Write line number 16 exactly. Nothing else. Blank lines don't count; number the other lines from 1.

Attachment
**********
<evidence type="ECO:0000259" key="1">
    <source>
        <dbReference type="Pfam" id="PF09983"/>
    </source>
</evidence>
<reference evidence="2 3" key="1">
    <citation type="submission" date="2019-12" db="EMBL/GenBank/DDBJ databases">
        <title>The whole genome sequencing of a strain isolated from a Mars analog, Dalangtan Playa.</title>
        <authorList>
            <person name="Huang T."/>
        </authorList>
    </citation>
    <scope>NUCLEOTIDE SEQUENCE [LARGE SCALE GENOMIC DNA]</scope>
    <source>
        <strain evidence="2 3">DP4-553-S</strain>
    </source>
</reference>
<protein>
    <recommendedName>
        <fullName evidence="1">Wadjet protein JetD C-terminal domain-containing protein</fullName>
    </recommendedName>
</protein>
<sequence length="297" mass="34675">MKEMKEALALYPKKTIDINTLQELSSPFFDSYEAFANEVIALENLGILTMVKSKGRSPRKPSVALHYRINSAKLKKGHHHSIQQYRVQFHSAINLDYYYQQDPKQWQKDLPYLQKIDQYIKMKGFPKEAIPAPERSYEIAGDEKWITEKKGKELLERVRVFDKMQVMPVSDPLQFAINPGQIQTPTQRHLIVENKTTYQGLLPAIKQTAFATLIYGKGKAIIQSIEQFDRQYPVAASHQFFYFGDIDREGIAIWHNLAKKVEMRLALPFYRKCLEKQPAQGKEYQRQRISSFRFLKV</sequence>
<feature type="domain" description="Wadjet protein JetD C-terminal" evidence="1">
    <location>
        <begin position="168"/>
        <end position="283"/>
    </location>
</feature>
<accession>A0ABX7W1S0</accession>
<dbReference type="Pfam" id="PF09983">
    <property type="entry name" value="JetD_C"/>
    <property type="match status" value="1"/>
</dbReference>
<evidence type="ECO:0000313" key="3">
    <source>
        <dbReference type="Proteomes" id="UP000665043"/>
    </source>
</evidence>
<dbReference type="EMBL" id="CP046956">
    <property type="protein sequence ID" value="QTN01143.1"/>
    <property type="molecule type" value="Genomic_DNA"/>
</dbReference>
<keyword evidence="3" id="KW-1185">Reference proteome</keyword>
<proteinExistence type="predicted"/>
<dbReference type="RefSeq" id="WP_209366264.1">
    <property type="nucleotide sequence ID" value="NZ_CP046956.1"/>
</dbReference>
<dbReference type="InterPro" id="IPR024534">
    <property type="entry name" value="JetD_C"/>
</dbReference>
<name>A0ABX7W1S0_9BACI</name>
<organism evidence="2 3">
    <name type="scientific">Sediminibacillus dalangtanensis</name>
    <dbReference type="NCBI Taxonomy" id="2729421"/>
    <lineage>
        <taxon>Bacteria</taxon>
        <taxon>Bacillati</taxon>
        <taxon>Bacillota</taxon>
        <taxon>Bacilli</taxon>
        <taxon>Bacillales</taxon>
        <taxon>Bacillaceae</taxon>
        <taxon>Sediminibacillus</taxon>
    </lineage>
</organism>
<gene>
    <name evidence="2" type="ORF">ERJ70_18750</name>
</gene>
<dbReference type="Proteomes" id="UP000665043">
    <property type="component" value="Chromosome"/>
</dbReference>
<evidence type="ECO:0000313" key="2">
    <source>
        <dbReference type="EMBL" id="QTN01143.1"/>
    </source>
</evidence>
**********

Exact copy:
    </source>